This application is related to commonly owned U.S. patent application Ser. No. 10/680,901, entitled “Loop Systems And Methods Of Using The Same For Conveying and Distributing Thermal Energy Into A Wellbore,” filed on Oct. 6, 2003 and incorporated by reference herein.

FIELD OF THE INVENTION

This invention generally relates to the production of oil. More specifically, the invention relates to methods of using a thermally-controlled valve in a wellbore to regulate the flow of fluid such as steam into and out of the wellbore.

BACKGROUND OF THE INVENTION

Many reservoirs containing vast quantities of oil have been discovered in subterranean formations; however, the recovery of oil from subterranean formations has been very difficult due to the relatively high viscosity of the oil and/or the presence of viscous tar sands in the formations. In particular, when a production well is drilled into a subterranean formation to recover oil residing therein, often little or no oil flows into the production well even if a natural or artificially induced pressure differential exits between the formation and the well. To overcome this problem, various thermal recovery techniques have been used to decrease the viscosity of the oil and/or the tar sands, thereby making the recovery of the oil easier.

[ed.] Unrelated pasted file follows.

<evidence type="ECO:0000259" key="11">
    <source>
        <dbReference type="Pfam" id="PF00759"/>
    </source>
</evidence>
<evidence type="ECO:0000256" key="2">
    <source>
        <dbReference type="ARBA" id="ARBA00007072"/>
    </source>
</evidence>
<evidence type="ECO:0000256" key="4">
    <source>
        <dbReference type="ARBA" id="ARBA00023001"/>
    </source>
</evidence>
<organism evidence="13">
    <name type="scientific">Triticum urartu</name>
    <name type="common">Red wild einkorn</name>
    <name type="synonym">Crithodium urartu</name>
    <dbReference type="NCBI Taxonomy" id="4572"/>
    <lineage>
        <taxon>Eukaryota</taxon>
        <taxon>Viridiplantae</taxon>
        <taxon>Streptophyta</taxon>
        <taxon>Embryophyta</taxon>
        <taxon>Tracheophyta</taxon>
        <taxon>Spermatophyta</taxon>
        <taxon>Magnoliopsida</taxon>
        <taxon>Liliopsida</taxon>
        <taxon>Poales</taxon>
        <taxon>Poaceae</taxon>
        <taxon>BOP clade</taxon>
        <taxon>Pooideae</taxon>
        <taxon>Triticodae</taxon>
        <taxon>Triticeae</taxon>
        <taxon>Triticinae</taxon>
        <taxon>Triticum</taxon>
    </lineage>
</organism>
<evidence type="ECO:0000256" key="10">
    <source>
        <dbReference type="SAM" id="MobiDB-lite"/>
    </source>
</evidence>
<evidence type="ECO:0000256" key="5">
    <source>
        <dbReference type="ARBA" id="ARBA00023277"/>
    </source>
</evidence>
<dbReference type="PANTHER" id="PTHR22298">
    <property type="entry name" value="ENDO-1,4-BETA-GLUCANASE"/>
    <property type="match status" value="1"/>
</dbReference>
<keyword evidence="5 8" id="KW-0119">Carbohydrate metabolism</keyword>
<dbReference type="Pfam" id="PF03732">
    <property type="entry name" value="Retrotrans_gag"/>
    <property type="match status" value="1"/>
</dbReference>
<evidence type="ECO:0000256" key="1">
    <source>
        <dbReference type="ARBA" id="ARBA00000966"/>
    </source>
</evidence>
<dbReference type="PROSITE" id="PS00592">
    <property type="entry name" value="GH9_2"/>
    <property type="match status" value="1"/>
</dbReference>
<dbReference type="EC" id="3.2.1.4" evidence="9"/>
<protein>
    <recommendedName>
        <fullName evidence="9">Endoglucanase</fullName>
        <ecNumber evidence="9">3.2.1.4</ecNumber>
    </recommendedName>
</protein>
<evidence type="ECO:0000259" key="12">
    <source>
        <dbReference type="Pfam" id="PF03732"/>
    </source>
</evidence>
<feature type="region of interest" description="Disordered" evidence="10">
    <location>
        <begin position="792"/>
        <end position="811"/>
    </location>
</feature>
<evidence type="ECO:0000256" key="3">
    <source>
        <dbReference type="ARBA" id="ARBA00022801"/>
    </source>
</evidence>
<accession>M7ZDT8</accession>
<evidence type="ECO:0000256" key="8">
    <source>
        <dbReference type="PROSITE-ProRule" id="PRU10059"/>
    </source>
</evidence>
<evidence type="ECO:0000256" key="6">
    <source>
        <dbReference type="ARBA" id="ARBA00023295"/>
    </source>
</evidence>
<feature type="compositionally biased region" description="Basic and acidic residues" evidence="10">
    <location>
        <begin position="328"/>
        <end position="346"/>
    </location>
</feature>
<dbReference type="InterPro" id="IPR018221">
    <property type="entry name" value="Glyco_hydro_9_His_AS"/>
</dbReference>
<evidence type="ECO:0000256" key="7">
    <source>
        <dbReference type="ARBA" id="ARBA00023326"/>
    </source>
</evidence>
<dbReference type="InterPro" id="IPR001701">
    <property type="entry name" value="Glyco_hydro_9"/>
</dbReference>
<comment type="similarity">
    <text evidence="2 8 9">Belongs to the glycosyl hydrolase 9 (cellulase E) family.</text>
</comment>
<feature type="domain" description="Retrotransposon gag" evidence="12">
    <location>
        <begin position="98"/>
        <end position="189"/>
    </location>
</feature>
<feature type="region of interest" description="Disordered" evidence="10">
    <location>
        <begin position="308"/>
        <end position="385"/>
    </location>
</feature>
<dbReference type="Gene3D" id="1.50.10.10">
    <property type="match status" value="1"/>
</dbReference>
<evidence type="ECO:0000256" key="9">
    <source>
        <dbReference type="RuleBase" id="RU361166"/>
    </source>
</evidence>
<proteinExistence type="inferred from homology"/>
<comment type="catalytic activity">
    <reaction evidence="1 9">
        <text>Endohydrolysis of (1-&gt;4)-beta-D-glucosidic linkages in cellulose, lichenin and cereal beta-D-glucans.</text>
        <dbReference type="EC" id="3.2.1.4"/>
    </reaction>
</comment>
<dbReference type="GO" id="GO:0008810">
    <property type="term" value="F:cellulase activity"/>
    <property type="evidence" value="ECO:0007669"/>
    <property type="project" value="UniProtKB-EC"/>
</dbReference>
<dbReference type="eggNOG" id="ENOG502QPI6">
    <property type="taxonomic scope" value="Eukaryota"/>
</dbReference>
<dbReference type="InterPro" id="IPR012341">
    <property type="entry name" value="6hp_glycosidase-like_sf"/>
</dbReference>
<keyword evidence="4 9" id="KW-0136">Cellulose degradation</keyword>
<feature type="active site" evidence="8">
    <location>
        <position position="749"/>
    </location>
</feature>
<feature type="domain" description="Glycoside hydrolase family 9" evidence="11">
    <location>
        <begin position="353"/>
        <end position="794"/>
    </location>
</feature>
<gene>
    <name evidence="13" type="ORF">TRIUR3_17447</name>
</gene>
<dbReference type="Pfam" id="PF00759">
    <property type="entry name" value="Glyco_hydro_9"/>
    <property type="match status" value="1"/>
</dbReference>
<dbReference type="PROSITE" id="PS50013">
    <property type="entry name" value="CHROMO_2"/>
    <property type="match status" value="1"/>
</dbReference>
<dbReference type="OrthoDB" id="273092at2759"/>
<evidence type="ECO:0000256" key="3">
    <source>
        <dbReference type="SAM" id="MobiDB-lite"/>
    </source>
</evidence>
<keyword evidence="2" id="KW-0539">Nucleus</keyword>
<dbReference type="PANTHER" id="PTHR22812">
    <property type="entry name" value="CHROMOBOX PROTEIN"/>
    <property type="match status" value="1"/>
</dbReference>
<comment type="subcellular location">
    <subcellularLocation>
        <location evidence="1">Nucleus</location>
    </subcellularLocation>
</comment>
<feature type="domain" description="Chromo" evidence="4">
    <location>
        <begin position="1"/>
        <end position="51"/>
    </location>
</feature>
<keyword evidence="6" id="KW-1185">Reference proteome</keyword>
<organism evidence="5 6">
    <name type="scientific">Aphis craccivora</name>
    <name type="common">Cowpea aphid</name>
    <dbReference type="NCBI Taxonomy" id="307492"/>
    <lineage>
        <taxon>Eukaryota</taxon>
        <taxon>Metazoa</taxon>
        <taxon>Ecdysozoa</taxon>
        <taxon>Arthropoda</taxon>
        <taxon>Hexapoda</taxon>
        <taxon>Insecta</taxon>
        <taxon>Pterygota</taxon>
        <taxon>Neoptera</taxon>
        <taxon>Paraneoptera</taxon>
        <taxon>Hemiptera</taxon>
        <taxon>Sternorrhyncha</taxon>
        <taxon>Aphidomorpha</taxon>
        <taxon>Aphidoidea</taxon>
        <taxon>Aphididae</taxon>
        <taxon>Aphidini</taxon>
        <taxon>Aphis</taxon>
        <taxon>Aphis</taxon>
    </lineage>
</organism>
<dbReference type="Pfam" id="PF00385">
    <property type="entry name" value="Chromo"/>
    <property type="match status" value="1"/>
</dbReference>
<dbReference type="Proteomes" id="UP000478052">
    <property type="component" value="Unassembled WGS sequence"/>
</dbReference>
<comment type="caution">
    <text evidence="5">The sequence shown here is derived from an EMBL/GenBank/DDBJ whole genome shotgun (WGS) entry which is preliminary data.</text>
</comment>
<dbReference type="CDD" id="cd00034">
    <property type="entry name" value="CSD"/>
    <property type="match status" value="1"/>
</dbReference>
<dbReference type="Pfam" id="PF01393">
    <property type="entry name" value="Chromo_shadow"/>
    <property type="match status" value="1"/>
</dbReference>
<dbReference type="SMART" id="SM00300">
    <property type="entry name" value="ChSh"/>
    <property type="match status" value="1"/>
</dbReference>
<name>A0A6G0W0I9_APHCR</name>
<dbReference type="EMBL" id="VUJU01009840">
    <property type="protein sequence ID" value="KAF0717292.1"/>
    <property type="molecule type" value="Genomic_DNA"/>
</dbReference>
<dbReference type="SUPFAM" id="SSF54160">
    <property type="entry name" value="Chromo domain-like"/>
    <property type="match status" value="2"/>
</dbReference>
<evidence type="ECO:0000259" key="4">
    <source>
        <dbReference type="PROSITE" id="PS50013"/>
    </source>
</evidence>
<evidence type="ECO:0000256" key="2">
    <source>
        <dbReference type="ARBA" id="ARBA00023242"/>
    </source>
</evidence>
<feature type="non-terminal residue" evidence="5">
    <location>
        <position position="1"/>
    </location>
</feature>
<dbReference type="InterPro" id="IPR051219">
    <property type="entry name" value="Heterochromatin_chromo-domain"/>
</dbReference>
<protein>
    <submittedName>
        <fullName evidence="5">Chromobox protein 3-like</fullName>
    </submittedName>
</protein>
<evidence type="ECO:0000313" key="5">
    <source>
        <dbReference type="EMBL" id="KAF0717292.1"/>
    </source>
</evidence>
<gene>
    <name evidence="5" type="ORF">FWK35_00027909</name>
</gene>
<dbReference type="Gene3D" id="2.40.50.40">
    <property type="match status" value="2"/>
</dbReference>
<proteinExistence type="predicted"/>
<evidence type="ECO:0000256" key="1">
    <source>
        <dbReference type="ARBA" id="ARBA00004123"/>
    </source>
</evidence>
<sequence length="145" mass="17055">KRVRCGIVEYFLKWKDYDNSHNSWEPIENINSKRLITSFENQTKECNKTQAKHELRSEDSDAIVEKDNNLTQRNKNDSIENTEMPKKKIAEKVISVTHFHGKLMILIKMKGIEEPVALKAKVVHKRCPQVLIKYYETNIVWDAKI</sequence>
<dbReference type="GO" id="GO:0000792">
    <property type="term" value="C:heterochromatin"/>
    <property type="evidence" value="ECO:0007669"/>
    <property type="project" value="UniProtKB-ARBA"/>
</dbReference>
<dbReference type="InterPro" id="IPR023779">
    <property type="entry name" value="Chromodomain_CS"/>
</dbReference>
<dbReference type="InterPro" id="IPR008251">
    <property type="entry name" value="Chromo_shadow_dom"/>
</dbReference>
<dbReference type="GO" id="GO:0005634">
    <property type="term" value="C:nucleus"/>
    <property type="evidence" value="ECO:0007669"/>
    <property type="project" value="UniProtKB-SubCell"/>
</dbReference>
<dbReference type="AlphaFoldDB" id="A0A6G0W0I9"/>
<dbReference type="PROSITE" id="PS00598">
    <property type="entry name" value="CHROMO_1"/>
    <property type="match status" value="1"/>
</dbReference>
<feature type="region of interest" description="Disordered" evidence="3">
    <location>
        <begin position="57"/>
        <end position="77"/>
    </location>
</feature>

One such thermal recovery technique utilizes steam to thermally stimulate viscous oil production by injecting steam into a wellbore to heat an adjacent subterranean formation. However, the steam typically is not evenly distributed throughout the wellbore, resulting in a temperature gradient along the wellbore. As such, areas that are hotter and colder than other areas of the wellbore, i.e., hot spots and cold spots, undesirably form in the wellbore. The cold spots lead to the formation of pockets of oil that remain immobile. Further, the hot spots allow the steam to break through the formation and pass directly to the production well, creating a path of least resistance for the flow of steam to the production well. Consequently, the steam bypasses a large portion of the oil residing in the formation, and thus fails to heat and mobilize the oil. A need therefore exists to more evenly distribute the steam throughout the wellbore during its injection and to restrict the recovery of the steam, thereby reducing the amount of hot spots and cold spots in the wellbore.